Smart Review | Rocket and Piano by Let’s Start Coding

By Mary Ryerse & Luke Ryerse

When a new coding product is released, we can’t help but be intrigued. If you’ve followed us over the past year-and-a-half, you may have seen we’ve written previous blogs about our experiences with coding a car and a fishing tackle base kit. Fast forward to today and the latest products to spark our interest from electronic coding kit maker Let’s Start Coding are the newly launched Code Rocket and Code Piano.

When we heard Let’s Start Coding had new offerings it was a no-brainer to decide to give them a try. Speaking as a mom (see more in “Mom’s Perspective”), I have probably learned more about coding language from this particular line of products than any others we’ve tried.

About the Newest Let’s Start Coding Offerings

Here are the two new products we tried:

      Code Rocket       Code Piano

The Code Rocket has 8 programmable LED lights, a speaker and 2 buttons. With access to the free software, coders can explore the rocket’s various lighting, blasting and Morse code functions, while building skills in using C++ coding language.

The Code Piano comes with 8 programmable buttons and a mini speaker. With the included software, coders can complete sound- and music-oriented tasks such as pitch tuning, DJ sound effects, siren, Morse code beep, random tone generation, and use a classic 8-note piano.

What Luke Had to Say: Fun to Use

Code Rocket is a coding kit that can be used as a coding toy. But it can also be used to make more advanced things happen like blinking lights and sounds.

Luke pumps his fist in celebration as the code he wrote worked and lit up the rocket ship.

What I thought about Code Rocket and Code Piano:

  • They are easy to set up and use.
  • They range from being easy to being as difficult as morse coding.
  • Using them is a fun way to become adept in the coding world.
  • Any age person can use the Code Rocket or Code Piano.
  • I really liked how my Code Rocket experiment made me want to learn about Hertz so I did some extra exploring online because I found the sound part interesting. It also helped that one of my teachers taught us about Hertz one day in class so I had a little bit of background about Hertz.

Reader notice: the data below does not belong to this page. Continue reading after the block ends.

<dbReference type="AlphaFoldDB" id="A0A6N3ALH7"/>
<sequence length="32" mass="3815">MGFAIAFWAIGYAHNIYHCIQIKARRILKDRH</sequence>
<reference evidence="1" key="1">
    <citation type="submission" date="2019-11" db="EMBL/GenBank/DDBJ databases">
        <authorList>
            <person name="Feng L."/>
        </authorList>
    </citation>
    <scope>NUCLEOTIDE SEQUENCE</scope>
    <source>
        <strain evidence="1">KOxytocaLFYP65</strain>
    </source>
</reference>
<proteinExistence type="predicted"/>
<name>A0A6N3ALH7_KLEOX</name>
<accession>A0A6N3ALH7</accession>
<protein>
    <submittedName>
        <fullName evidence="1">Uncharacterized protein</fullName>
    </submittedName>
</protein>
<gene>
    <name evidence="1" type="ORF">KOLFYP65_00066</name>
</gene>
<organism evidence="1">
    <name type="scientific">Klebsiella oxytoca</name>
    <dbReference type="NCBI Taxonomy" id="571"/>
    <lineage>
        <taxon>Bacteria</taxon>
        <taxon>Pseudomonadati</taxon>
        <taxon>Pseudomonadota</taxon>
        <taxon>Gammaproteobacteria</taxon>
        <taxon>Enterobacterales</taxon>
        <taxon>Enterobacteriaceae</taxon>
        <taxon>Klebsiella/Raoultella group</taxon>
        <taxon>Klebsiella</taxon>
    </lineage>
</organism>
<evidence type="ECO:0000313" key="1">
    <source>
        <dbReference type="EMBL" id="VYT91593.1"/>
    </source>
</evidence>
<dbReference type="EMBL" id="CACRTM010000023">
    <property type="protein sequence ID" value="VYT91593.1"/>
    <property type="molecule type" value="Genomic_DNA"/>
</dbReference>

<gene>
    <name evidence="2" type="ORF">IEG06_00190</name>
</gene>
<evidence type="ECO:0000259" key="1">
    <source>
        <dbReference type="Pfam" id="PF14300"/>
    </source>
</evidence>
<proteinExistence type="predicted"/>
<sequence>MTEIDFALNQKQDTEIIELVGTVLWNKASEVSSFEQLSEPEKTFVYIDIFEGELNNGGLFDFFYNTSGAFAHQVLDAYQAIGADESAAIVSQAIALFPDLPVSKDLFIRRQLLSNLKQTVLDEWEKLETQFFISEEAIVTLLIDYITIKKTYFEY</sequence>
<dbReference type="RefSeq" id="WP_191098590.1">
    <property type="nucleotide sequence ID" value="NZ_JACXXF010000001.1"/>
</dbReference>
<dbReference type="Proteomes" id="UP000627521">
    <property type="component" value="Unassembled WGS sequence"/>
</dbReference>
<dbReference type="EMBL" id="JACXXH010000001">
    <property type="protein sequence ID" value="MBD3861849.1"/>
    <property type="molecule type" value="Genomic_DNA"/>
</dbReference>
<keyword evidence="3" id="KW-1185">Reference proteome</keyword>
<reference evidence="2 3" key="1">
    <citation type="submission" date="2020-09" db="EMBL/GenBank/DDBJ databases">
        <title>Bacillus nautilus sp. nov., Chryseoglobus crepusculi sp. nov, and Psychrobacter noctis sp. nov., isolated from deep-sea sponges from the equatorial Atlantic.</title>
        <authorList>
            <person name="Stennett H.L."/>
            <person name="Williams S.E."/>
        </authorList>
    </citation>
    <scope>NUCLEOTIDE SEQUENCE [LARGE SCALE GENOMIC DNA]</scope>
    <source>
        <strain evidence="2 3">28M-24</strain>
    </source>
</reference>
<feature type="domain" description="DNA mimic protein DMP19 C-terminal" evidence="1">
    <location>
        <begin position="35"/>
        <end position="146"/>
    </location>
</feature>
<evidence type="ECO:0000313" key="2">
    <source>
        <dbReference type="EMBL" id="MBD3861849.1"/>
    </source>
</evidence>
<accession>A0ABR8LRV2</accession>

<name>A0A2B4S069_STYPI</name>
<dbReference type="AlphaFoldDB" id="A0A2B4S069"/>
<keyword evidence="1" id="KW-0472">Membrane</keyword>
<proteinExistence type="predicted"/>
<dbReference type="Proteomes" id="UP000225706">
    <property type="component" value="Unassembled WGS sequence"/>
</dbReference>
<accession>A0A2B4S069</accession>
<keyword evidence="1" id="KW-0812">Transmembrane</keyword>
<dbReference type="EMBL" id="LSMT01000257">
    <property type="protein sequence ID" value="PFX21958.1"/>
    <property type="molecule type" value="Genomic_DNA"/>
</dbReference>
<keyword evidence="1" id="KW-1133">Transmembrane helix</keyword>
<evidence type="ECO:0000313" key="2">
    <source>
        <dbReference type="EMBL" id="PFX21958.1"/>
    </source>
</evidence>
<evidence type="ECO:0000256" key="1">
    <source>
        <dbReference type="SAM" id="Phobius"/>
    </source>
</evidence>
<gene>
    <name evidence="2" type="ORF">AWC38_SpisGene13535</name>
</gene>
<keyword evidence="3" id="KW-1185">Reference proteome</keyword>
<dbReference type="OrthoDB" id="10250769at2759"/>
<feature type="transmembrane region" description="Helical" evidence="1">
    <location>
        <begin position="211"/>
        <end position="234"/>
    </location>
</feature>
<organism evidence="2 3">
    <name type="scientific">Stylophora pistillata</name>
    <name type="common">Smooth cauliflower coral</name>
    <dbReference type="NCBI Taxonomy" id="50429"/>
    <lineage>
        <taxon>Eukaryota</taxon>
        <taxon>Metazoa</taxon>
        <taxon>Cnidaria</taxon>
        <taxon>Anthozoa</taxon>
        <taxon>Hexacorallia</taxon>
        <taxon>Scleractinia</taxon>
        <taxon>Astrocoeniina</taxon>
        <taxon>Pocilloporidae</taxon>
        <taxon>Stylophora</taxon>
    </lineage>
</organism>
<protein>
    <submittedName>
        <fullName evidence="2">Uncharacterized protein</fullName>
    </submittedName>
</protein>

• I like the Code Rocket better than the Code Car because it stands up.
  • I liked how I could experiment with the code itself and you could especially tell you changed the code when it was uploaded to the piano.
  • One thing that was annoying was that we had to plug it in each time we uploaded new code, but everything else was really cool.

I think the company has done a good job finding other ways to keep kids interested. The experience is similar across the different shapes and styles which makes it easier.

What Mom Had to Say: LSC is Building Upon Success

Having enjoyed several Let’s Start Coding products in the past, It was crystal clear to me that the Let’s Start Coding team has listened to feedback and made continuous improvements.

Knowing the Let’s Start Coding team had talked to kids, parents, and teachers, I asked for more info behind the new focus.

I asked my contact Weston and he said, “To get kids excited about coding, we need to mesh with their interests. We share a belief that combining play and learning is the best way to get more kids exploring computer programming.”

Do you like action-oriented stories and language? I noticed “rocket language” and actions such as powering up laser blasters, firing boosters and sending Morse code. This terminology matches with upper elementary age’s love of a storytelling and action focus. 

Do you hear what I hear? In response to feedback from parents and teachers that kids and students are interested in and enthusiastic about making sounds – music – with code, Let’s Start Coding created Code Piano, with the dual goal of providing more content for those already interested in music coding and sparking coding interest in music-minded kids.

Interesting sights and sounds from the rocket attracted the attention of our dog, Stella.

Where to Start

  1. Get your Code Kit. The kits (any many others including base kits and kit bundle options) are available at Let’s Start Coding or on Amazon. The cost is $44.99 for the rocket kit and $34.99 for the piano kit.
  2. Watch a video to get oriented. Short and sweet videos with upbeat music give a feel for how the process will work. Here’s a sample video of the Code Piano

  1. Set up your computer. There is an “easy enough” guided process to install a plug-in app on your computer and be ready to roll.
  2. Pick a lesson and get hands on. There are dozens of projects to pursue on and each of them easily guides you through the process so you can concurrently work on the screen and tinker with the rocket, piano or whatever.
  3. Write the code. One of the best parts about this code kit is that there is pre-written code provided, yet there are opportunities to modify and edit the code so that it feels like “writing it from scratch” (without the headaches). There are videos that help.
  4. Step up to the challenge. Each activity includes a challenge. This was definitely worth the extra couple of minutes to extend the project. We added a music challenge, which was awesome! More in “Mom’s Perspective.”

In summary, these are awesome electronic toys and kits and I love how they help kids around ages manipulate real, typed computer code (not just blocks). We also like the software and videos that go with it. Luke wonders if a sports theme is next?

For more fun activities to do with your kids, check out:

A sample product was provided to the author for this review. If you are interested in having review your innovative product or book, please contact [email protected]. Kits are used in homes, schools, camps, and clubs around the world and can be purchased at retailers, on Amazon, or at

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